- I pick up my pen and write down what I see on the screen: 600 out of 14000 rows are selected based on the criteria A = 2 (that’s 4%); if I switch over to A = 5, 135 out of 14000 are selected (that’s only 1%) — I now know the probability of several outcomes based on two possible inputs. I do this a few more times and determine the probabilities of several more outcomes based on more inputs, and in the process understand the data much better. I document this so my future self, and others who may use the data, are aware.
- Salesperson A should have a overall sales target 10% less than Salesperson B. Given sales targets for multiple products, I have to determine how much to allocate to Salesperson A and how much to allocate to Salesperson B. I make a few notes, writing down in algebraic terms the relationship between the total sales target, the sales target for person A, and the sales target for person B. I perform rudimentary simultaneous equations and input the formula into Excel, quickly calculating the breakdown for each of the products.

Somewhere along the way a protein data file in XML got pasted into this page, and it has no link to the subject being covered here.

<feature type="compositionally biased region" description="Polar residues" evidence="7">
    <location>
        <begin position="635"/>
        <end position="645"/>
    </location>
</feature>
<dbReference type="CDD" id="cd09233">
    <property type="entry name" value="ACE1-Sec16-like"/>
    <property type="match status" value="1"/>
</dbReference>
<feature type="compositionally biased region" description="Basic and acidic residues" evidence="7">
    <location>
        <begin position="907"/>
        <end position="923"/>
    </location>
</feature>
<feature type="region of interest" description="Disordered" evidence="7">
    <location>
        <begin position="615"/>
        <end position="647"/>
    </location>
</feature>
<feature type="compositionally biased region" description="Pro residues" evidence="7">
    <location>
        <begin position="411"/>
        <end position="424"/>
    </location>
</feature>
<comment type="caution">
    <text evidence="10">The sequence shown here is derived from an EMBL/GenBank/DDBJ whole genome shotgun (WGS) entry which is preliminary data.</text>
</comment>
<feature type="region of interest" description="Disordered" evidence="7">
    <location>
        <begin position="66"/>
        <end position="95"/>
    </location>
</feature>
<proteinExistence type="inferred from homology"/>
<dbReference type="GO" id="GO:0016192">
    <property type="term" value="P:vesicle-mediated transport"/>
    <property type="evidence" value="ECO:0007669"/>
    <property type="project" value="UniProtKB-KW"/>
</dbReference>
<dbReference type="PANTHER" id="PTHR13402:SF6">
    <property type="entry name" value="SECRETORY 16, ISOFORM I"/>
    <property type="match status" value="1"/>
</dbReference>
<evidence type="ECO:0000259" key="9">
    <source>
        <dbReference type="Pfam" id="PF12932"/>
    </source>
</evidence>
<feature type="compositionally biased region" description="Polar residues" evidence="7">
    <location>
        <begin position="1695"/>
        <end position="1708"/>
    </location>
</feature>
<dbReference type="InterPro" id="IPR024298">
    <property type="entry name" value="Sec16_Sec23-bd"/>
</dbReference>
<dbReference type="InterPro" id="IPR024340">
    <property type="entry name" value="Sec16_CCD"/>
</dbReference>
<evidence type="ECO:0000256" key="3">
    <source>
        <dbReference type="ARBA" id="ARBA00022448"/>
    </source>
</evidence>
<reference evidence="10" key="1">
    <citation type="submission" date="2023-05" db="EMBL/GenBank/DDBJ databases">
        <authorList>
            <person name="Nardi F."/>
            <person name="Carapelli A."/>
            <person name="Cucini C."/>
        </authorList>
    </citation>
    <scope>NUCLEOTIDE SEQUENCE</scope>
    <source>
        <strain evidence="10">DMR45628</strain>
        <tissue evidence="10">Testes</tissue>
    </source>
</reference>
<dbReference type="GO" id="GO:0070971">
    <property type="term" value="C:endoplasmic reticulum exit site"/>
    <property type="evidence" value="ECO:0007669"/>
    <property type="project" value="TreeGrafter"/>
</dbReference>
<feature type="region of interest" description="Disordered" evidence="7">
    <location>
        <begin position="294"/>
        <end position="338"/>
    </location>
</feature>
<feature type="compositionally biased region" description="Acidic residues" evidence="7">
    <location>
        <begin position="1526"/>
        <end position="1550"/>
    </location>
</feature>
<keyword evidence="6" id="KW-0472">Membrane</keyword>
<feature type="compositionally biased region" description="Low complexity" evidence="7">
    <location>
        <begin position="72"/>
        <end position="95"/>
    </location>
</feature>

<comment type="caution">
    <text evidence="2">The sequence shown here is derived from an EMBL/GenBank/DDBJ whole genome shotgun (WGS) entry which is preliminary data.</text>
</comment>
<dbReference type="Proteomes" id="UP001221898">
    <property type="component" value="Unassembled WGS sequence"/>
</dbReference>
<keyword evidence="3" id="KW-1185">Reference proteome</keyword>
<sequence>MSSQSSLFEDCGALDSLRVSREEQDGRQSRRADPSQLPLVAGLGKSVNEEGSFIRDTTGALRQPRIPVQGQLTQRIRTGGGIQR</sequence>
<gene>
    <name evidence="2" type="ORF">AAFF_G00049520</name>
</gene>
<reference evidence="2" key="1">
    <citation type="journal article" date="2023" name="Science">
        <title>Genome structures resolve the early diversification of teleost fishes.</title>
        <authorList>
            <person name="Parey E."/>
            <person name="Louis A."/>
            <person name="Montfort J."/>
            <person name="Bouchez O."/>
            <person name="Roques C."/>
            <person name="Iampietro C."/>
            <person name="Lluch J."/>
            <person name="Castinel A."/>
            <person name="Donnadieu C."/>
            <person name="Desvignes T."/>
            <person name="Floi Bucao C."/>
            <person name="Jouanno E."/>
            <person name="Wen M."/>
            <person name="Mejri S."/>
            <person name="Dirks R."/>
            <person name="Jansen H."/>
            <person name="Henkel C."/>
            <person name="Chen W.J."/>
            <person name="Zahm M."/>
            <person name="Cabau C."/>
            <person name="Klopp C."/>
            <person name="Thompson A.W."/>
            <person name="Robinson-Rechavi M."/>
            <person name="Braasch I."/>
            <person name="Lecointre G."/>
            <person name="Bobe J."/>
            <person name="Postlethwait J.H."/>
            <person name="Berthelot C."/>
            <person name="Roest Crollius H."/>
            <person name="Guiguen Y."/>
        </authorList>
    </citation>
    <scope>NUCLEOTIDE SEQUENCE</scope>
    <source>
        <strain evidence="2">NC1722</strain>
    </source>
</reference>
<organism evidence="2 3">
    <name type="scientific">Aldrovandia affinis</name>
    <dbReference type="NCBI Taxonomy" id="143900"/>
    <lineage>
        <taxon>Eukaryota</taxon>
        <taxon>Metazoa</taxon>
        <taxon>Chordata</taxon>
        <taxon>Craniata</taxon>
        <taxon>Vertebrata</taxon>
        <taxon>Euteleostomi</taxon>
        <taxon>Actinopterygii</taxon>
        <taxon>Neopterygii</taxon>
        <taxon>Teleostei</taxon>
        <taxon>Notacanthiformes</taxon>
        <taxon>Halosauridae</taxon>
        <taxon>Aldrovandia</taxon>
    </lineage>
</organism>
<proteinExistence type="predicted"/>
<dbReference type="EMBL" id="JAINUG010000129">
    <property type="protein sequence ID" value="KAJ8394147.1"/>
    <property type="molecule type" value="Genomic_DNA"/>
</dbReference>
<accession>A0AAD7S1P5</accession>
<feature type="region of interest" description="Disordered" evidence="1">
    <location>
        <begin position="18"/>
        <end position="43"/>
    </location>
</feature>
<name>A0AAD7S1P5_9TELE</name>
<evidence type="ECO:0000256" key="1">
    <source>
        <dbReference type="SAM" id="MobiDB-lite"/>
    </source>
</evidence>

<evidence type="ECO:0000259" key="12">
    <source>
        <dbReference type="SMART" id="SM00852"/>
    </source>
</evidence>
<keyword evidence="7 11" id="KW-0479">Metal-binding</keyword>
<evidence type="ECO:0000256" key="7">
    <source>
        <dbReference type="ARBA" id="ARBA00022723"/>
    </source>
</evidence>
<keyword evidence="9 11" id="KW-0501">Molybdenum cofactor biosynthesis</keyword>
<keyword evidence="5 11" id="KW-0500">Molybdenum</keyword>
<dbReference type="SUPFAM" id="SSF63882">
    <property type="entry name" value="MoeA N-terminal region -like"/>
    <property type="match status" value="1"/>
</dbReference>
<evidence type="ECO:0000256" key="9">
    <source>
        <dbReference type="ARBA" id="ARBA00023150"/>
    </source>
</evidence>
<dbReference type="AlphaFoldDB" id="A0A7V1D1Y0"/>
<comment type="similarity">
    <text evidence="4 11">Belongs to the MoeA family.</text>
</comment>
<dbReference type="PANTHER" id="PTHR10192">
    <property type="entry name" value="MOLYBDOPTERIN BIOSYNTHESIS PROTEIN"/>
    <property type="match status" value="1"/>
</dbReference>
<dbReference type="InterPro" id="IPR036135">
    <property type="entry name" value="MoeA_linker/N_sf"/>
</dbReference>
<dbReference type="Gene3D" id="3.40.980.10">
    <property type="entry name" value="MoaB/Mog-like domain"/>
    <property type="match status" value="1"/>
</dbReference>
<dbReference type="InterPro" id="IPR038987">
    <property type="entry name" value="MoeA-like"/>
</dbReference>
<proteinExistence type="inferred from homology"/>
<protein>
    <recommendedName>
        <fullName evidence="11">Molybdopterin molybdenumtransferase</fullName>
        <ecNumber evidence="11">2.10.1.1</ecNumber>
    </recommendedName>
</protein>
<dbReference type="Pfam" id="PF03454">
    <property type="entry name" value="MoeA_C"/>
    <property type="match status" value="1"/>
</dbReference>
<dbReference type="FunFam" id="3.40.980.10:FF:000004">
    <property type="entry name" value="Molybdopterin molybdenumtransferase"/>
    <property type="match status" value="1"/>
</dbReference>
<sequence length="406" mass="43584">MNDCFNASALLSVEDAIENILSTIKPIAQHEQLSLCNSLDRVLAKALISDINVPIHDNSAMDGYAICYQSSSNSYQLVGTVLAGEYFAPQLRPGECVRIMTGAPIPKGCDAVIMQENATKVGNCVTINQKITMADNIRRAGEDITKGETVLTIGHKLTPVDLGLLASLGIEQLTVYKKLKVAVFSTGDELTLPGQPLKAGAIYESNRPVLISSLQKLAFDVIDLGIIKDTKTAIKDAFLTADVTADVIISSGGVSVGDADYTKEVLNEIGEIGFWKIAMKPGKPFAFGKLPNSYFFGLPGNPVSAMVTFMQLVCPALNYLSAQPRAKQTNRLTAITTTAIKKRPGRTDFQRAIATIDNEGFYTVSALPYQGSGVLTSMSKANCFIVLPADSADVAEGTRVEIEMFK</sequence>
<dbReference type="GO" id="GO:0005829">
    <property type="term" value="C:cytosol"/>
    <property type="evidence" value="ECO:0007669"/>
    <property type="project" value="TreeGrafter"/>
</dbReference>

- The variable component of a salesperson’s salary is 30%, and 30% of that is determined by subjective factors, input by the line manager; the rest is determined by performance against sales targets. I create a spreadsheet formula that allows the line manager to rate the salesperson from 0-100%, automatically adjusted to fit the weights of the variable component and subjective factors.
I had such a hard time trying to figure out why I needed learn math. That’s why sometimes work before school makes sense.
I love to read and write. Professionally, data science, technology, and sales ops are my thing. In my non-professional life, I aspire quite simply to be a good person, and encourage others to do the same. For those who care, I test as INFJ in the MBTI.